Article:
How to Grow Clematis Vines

Grow clematis vines in the garden for a beautiful climbing show. image by palomino:


Many gardeners enjoy the vertical beauty of a climbing clematis vine in the garden. Clematis vines grow easily up a garden trellis to put on a brilliant show of blossoms ranging from lavender to white to pink. As long as clematis has well-draining soil and cool roots, it will climb happily up a trellis year after year.

Step 1

Choose a sunny location with a trellis or fence to support the clematis. Clematis generally does best when the roots are sheltered from the sun. If possible, position the clematis near low-growing shrubbery so that the roots will be shaded.

Step 2

Sprinkle 1 cup of lime on the soil in the planting location and work the lime into the soil with the garden spade. If the soil is especially heavy, add compost to make it drain more efficiently.

Step 3

Dig a hole that is 2 feet deep and 2 feet wide. Remove the clematis from its temporary pot and place it in the hole so that the crown of the plant will be approximately 3 inches below soil level. Refill the hole with soil around the plant and pat it firmly.

Step 4

Water the newly planted clematis well. Add approximately 3 inches of mulch around the base of the plant. Fertilize the clematis with a tomato or rose fertilizer after the plant is established and is growing well.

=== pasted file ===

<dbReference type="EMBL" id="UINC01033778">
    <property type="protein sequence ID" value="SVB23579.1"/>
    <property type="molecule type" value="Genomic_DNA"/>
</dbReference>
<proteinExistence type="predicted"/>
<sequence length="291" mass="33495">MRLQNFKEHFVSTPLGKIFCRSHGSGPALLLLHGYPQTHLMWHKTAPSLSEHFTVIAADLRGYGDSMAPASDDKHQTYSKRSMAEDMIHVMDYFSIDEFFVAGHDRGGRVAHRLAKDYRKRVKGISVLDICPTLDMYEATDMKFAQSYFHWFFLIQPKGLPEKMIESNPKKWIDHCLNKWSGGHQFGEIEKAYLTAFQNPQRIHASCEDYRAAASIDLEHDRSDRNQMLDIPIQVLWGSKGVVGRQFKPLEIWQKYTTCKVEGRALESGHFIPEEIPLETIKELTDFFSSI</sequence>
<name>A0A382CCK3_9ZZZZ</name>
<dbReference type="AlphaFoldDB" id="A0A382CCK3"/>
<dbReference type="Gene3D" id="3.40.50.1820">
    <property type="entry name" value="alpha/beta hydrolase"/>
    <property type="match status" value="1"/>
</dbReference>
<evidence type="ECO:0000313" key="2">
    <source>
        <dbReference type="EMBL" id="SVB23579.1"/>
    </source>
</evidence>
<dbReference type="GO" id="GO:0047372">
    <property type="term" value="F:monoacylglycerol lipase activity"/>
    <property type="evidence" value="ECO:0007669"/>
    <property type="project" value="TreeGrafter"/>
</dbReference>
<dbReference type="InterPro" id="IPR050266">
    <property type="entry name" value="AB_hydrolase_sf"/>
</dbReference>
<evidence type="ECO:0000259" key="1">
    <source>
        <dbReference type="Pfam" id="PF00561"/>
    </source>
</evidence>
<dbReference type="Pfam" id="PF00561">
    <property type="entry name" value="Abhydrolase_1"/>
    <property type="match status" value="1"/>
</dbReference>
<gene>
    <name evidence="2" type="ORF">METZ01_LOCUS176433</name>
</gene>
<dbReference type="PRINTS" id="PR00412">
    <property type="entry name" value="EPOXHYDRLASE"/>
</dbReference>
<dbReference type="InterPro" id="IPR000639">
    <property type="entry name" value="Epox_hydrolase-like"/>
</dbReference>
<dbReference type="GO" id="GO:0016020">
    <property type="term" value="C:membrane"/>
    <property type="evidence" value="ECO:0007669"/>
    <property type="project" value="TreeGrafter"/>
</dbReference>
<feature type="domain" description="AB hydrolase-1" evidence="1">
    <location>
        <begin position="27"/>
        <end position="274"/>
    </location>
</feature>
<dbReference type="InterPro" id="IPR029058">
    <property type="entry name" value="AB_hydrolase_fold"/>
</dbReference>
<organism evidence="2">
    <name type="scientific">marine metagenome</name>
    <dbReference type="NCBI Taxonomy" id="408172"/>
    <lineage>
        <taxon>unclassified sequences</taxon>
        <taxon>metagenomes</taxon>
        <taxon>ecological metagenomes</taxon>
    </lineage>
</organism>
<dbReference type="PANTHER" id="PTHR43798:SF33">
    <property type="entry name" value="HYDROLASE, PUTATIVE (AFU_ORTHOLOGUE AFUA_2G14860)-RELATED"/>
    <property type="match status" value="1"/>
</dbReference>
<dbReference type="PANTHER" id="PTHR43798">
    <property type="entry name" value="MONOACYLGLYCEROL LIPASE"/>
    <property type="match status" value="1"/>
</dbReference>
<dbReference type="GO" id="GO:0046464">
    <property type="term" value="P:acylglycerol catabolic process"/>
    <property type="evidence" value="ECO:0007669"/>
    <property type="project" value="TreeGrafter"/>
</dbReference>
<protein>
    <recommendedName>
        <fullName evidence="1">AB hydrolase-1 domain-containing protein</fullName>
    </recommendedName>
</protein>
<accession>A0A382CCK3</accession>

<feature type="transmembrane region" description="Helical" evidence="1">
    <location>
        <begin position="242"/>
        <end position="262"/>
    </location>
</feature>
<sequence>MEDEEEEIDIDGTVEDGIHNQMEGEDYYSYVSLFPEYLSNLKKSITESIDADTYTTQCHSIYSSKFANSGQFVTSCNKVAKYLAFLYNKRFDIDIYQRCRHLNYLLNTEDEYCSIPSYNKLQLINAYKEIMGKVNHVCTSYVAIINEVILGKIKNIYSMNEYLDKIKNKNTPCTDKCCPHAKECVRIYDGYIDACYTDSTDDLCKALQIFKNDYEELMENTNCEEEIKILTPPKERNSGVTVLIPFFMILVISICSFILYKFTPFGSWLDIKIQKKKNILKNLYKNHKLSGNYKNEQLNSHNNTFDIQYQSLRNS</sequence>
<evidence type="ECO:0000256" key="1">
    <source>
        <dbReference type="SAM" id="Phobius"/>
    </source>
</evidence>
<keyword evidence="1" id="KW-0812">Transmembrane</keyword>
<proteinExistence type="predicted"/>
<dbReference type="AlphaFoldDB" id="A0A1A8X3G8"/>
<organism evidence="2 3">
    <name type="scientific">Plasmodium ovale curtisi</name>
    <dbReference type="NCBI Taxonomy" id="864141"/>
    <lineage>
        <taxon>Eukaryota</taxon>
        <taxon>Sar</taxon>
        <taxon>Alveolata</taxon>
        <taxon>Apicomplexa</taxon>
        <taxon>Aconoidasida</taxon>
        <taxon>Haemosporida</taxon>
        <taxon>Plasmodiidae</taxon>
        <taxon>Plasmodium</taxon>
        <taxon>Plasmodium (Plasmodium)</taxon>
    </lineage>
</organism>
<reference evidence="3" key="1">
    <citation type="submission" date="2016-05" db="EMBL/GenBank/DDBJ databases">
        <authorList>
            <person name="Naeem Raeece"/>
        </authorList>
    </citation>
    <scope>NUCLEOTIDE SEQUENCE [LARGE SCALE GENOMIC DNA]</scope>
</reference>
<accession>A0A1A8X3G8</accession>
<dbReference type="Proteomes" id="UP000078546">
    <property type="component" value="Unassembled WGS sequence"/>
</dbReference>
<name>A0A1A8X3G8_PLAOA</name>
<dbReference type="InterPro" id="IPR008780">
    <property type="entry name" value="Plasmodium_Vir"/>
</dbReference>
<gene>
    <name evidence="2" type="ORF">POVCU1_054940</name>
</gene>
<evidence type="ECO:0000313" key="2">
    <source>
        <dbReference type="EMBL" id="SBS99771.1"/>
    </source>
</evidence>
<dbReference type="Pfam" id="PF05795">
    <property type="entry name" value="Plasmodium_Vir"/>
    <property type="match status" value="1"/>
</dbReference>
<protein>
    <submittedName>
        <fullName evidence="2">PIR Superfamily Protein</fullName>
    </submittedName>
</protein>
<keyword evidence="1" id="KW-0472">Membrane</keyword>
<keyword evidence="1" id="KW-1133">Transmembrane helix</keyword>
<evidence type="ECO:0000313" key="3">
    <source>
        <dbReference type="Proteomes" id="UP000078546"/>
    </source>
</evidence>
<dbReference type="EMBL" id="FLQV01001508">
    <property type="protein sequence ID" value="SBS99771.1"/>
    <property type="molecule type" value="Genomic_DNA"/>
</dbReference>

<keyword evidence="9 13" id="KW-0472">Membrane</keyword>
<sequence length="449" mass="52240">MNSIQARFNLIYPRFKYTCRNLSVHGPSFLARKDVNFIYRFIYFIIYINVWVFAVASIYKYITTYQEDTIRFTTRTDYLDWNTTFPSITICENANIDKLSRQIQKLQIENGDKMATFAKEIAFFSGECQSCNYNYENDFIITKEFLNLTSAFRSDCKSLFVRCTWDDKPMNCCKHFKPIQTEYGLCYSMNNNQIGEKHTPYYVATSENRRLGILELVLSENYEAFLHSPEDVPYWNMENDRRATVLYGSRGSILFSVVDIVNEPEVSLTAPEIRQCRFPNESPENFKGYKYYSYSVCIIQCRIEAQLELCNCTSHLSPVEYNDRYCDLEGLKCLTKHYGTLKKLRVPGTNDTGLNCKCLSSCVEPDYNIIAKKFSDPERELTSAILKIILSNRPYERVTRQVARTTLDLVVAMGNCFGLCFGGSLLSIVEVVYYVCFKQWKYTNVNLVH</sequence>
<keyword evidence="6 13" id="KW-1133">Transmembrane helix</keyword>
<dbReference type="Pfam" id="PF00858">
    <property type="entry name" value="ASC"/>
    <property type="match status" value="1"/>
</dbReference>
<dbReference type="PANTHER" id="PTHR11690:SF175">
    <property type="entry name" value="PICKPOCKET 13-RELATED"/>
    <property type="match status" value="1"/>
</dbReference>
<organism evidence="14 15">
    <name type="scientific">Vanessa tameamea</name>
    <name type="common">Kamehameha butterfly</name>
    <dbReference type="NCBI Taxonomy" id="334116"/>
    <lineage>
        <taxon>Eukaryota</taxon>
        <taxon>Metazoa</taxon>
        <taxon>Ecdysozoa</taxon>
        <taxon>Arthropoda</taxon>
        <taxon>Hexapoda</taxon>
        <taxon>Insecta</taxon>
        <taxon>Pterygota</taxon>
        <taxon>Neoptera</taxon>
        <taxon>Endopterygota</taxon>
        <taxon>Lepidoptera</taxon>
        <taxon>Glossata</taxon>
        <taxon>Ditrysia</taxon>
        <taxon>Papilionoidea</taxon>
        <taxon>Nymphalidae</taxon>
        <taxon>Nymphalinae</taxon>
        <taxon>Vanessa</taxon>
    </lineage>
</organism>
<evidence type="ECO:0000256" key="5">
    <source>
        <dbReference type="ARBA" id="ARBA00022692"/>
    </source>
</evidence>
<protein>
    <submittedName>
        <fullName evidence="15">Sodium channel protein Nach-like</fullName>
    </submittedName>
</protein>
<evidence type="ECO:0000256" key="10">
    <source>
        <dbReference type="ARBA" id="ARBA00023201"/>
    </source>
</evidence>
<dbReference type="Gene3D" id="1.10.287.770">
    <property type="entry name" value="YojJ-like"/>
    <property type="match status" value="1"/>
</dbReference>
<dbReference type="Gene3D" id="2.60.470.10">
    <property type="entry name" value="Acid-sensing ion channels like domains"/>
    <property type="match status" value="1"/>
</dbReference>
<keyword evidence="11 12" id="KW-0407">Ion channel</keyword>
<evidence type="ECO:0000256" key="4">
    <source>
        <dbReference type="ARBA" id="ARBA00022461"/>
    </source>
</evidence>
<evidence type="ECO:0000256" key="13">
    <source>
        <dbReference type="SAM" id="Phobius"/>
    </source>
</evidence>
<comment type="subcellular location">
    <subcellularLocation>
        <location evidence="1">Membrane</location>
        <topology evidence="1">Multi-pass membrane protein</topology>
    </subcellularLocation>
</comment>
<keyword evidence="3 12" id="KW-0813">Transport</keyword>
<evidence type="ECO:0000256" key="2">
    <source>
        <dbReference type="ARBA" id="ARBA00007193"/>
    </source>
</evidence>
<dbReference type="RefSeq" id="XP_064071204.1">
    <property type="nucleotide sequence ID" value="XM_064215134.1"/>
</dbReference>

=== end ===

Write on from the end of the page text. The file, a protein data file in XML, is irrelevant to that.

Step 5

Prune the clematis annually. Prune summer blooming clematis in the spring to remove old growth before it blooms. Prune spring blooming clematis lightly after the plant finishes blooming to remove the old growth.

Things You'll Need

  • Clematis plant
  • Trellis
  • Spade
  • Compost (optional)
  • Shovel
  • Lime
  • Water
  • Mulch


  • Growing Clematis
Keywords: Clematis, Climbing Vines, Growing Clematis

About this Author

Kathryn Hatter is a veteran home-school educator and regular contributor to "Natural News." She is an accomplished gardener, seamstress, quilter, crocheter, painter, cook, decorator and digital graphics creator and she enjoys technical and computer gadgets. Hatter's Internet publications specialize in natural health and she plans to continue her formal education in the health field, focusing on nursing.

Photo by: palomino: